In many cases a lot of the work has already been done, I'm just bridging the gaps between different fields and sub-fields. Prior to the arrival of the internet, the information needed to make these connections was often scattered in specialist grammatical tomes on specific languages (like, say Sanskrit, or Avestan, or Hittite, or more exotic dead languages even than these), the contents of which nobody else has had the inclination or time to synthesise. In the particular case of "Horse", the only thing standing in the way of a coherent theory was the fact that Luwian has been grossly understudied until very recently and the shape of the word for "horse" was similar enough to other languages for people to have made the link there before giving up on the trail. "Aryan" obviously isn't a word many want to spend too much time on for fear that they will be seen as politically suspect. And as for Arthur, the predominant theory on the origin of the name has lead to a chilling effect on the study of alternatives. I only realised where the mistake might have been made through casual conversation with our mutual friend.
4) We've seen a complete revolution in how the Indo Europeans are understood with the advent of genomics beginning around 2015. How has the linguistic side of IE research responded to this?
To put it very briefly, it either hasn't (for political reasons), or it has attempted to only in the most trivial terms, either by loosely mapping language movements to population genetics and archaeological evidence but without seriously considering the implications of these on long-standing theories of the family's development.
For instance, we know that the Afansievo culture of Northeastern Eurasia is closely related to the Yamnaya culture. It is now also assumed as a result to be synonymous with the enigmatic Tocharian language family. Why? Because, erm, Tocharian is Indo-European, the Yamnaya culture is assumed to be the Proto-Indo-Europeans, and Tocharian was spoken fairly close by several thousand years later. In actual fact, Tocharian's unique features and relationships with its neighbours make this connection very unlikely in my opinion (I feel it's much more likely to be part of a later eastward Corded Ware expansion and may in fact have been a component of the famous Sintashta culture, but this is an idea for another time).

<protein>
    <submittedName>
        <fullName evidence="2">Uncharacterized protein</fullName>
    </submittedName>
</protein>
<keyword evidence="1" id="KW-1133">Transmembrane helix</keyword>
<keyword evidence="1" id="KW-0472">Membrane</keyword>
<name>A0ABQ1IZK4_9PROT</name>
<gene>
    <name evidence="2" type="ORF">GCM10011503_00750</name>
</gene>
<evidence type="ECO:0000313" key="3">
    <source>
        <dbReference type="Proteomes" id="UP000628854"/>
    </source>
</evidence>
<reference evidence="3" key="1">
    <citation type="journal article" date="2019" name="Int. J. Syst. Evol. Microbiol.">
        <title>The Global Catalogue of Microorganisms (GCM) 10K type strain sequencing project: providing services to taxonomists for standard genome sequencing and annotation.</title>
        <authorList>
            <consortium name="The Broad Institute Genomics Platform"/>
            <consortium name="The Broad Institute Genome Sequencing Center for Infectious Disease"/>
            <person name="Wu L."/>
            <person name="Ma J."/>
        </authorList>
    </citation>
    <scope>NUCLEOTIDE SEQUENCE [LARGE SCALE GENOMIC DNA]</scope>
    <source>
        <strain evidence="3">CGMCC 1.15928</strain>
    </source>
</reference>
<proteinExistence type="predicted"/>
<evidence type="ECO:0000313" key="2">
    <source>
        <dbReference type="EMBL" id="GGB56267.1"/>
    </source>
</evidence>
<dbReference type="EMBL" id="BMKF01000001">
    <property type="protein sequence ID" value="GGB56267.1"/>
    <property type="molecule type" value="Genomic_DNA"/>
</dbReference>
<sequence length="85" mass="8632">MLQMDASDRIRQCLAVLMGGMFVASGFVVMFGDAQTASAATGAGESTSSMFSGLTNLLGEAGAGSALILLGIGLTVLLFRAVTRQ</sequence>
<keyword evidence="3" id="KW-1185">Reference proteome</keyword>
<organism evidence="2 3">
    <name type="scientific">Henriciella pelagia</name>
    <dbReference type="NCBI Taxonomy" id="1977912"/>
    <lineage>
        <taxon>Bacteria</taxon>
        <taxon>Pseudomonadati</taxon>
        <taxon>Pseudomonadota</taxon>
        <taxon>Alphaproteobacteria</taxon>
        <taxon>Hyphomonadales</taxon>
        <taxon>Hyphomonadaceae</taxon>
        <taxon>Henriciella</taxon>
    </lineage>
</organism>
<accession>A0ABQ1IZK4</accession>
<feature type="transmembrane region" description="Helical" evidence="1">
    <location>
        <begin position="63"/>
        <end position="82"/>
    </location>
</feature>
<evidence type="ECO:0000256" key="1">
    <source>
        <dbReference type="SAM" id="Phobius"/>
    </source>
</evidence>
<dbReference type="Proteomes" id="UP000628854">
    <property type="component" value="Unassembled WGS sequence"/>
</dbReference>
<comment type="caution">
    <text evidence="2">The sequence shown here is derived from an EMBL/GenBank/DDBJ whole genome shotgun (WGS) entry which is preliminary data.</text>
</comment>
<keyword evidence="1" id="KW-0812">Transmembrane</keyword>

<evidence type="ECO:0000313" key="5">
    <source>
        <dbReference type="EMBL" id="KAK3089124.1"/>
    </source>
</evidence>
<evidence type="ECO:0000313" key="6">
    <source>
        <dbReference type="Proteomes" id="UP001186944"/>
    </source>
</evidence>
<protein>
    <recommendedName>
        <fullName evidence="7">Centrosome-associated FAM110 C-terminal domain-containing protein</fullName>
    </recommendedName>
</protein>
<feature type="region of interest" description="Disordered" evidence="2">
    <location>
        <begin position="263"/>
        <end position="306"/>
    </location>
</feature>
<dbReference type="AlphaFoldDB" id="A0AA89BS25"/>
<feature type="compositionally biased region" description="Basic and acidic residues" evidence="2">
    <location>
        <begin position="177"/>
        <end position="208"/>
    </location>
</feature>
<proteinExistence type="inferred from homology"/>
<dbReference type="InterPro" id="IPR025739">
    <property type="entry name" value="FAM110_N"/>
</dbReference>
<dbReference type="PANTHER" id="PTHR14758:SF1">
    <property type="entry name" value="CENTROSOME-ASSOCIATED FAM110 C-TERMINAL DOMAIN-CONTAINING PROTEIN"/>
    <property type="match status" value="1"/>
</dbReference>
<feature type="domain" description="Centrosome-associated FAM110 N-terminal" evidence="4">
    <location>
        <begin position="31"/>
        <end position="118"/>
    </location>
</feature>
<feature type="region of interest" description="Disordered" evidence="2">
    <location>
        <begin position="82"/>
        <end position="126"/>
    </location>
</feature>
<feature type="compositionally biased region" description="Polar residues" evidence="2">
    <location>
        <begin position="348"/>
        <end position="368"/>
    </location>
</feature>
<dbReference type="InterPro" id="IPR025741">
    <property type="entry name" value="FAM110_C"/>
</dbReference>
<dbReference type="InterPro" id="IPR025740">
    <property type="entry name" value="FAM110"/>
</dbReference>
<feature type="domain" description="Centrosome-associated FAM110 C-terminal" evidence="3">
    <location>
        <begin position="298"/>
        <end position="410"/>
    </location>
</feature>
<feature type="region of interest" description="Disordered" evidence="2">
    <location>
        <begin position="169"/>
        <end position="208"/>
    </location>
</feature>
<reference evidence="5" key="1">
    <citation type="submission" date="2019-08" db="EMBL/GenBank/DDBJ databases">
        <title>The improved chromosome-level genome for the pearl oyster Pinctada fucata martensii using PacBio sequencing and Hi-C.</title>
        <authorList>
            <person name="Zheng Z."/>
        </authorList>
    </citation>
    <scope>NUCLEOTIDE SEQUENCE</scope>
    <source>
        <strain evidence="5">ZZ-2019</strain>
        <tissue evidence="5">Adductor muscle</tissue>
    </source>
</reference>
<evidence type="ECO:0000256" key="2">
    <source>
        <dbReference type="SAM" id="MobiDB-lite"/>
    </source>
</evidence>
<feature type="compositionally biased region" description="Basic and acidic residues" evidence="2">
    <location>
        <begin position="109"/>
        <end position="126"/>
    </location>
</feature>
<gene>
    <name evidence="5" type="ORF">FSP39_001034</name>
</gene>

I feel that as more evidence becomes available or matures Indo-Europeanists will be forced to radically rethink some of the models that they are currently clinging onto for dear life, and that this will go far beyond the abandonment of the "cultural diffusion" model and into a complete redevelopment of the way we understand Eurasian prehistory.
5) How does PIE and its study compare to other language families, such as the Bantu languages or Afro-Asiatic?
In very simple terms, it is much more advanced. Despite many decades of bold attempts, Indo-European represents one of the few "major" language macrofamilies for which we are even able to attempt a coherent internal phylogeny. Although Afro-Asiatic languages are presumed to be related to each other to some degree, there is little agreement on the exact degree of relatedness, and some marginal members of the family are still in dispute. Bantu is particularly underdeveloped thanks to the complex and impenetrable nature of migrations and back migrations common to Sub-Saharan Africa in historical times (in many areas the groups currently present in a given area were likely not present there even a few hundred years ago).
But even in the case of Indo-European, we should always remind ourselves that we know far less than we think we do.